Monday, September 05, 2016

FIGHTING EXTREMISM - The Path of Jesse Curtis Morton

"An extremist's path to academia — and fighting terrorism" PBS NewsHour 8/29/2016

NOTE:  I have made two changes from the original transcript to clarify which persona is talking.


SUMMARY:  Jesse Curtis Morton begins work as a counterterrorism researcher at George Washington University this fall.  But his path to the position was highly unconventional:  until 2012, Morton was Younus Abdullah Muhammad, a Muslim extremist who founded a radical Islamist website.  His decision to go undercover and assist in counterterrorism efforts while in prison changed his trajectory profoundly.

HARI SREENIVASAN:  Across the country, students are heading back to school.  As on many campuses, today is also the first day of class at George Washington University.

This summer, a think tank at the school made one of the most unique hires in academia.

The “NewsHour” has a broadcast exclusive interview with a man who was once convicted of terrorism-related charges, and is now a researcher on campus.

I caught up with Jesse Curtis Morton recently.

This is Jesse Curtis Morton.  In 2010, he went by another name, Younus Abdullah Muhammad.

YOUNUS ABDULLA MUHAMMAD:  We will fight you and destroy you if we have to, but we prefer that you come home and pack it up.  Stop killing our innocent men, women and children overseas.

HARI SREENIVASAN:  Born in the U.S., he grew up in Pennsylvania and New Jersey, but Morton became a Muslim extremist.  This was him on the streets of New York.

YOUNUS ABDULLA MUHAMMAD:  There will be no peace with Israel until Israel is in pieces.

HARI SREENIVASAN:  Morton (aka Younus Abdulla Muhammad) also helped found Revolution Muslim, a Web site that the FBI says encouraged Muslims to support Osama bin Laden, al-Qaida and other violent jihadi groups.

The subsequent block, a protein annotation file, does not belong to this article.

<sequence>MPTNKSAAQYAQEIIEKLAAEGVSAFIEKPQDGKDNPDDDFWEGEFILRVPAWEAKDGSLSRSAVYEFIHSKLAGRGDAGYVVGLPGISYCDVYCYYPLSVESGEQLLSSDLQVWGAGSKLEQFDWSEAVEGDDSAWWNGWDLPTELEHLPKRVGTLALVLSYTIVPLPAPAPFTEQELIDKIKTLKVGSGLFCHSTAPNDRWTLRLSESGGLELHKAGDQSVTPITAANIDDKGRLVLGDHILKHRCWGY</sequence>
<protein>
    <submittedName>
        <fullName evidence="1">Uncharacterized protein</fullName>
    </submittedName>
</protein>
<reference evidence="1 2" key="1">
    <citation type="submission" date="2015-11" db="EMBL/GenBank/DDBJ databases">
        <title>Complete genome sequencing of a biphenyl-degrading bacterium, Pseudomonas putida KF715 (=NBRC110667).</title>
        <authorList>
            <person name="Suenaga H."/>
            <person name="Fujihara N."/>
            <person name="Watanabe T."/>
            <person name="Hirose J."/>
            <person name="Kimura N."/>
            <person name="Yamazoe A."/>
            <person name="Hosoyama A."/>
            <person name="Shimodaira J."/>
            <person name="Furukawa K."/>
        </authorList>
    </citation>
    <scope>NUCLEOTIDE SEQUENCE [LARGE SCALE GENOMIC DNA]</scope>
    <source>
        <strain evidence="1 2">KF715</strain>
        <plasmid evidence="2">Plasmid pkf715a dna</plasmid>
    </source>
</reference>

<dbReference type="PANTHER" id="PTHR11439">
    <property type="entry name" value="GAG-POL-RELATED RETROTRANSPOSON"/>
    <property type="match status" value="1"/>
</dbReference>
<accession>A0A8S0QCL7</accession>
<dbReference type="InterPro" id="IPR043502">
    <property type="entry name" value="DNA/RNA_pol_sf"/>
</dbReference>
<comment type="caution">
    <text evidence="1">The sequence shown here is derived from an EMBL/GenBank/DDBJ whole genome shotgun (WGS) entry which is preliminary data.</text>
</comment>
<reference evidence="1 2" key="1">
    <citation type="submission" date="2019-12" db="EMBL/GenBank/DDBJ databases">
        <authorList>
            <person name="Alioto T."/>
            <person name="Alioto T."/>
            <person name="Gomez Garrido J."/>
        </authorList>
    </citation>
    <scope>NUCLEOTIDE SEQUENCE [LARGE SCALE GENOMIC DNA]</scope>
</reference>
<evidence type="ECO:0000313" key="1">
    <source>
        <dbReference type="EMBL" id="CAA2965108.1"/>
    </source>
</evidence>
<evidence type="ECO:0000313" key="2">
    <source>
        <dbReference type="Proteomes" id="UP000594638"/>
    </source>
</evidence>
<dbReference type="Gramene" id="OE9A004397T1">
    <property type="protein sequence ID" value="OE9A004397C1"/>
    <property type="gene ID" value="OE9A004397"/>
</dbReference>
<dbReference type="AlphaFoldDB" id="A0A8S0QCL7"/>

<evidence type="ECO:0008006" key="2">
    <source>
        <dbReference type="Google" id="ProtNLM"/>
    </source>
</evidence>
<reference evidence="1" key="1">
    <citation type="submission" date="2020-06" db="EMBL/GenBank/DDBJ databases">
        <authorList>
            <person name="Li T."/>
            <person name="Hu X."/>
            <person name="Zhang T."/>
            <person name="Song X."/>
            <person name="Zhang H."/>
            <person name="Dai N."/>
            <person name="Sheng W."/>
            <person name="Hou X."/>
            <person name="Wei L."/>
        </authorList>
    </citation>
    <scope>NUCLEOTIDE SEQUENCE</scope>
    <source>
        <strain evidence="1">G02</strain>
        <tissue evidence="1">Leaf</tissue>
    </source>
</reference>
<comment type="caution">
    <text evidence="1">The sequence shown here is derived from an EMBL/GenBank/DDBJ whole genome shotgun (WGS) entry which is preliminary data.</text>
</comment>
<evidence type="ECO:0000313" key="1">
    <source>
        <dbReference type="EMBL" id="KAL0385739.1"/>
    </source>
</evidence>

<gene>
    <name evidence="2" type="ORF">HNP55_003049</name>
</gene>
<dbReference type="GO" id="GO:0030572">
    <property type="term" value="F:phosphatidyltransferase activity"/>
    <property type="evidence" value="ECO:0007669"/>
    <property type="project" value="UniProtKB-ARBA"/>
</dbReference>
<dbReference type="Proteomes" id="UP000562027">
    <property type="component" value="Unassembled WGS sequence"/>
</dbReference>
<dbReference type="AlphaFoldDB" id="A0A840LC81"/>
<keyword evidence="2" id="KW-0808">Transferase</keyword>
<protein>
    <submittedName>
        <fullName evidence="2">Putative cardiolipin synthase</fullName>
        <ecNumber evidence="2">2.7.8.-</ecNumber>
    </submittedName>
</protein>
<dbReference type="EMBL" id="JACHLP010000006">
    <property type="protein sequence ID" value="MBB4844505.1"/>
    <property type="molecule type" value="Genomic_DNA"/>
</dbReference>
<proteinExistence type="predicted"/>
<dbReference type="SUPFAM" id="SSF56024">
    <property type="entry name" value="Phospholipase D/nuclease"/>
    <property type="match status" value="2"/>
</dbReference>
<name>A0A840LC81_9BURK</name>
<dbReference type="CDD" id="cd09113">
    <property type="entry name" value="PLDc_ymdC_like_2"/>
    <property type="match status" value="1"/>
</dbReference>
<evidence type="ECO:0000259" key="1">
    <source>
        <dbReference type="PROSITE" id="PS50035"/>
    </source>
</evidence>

The Web site threatened violence against the creators of the Comedy Central show “South Park” for a 2010 cartoon depicting the Prophet Mohammed.  In 2012, Morton was sentenced to more than 11-and-a-half years in jail for using the Internet to threaten bodily harm.

But here we are four years later.  He's a free man with a decent-paying job at a George Washington University think tank in the nation's capital.  Morton is out of jail early because he cooperated with authorities in the U.S. and overseas.  He worked undercover to gather intelligence on those who still trusted the man they saw in those videos.

He helped train law enforcement to recognize people on the path he was on, and helped analyze the behavior of suspected terrorists with insights only someone like him could have.

You're on camera now.  Your face is going to be out there.  And you're going to be walking around a college campus, as someone who has been convicted of supporting al-Qaida.

JESSE CURTIS MORTON, George Washington University:  Yes.

HARI SREENIVASAN:  There's 10,000 sets of parents who might be a little concerned that someone with a target on their back might be walking around on the same campus as their students.

JESSE CURTIS MORTON:  Well, there has been an extensive security plan put in place by a very competent security team at G.W.  And we have assessed the risk with the law enforcement community, federal, local, and some state agencies.  And there is very, very, very little risk at this point.

HARI SREENIVASAN:  Getting to this point, Morton says, has been a long road through radicalization and then de-radicalization.

JESSE CURTIS MORTON:  I came from a very tumultuous childhood, where there was very severe abuse.  And when I reached out to my society and tried to get assistance to stop that abuse, the school, my family, and the society around me didn't prevent it.  And so, at a very young age, I rejected American culture and the American way of life, so to say, and sought a new identity.

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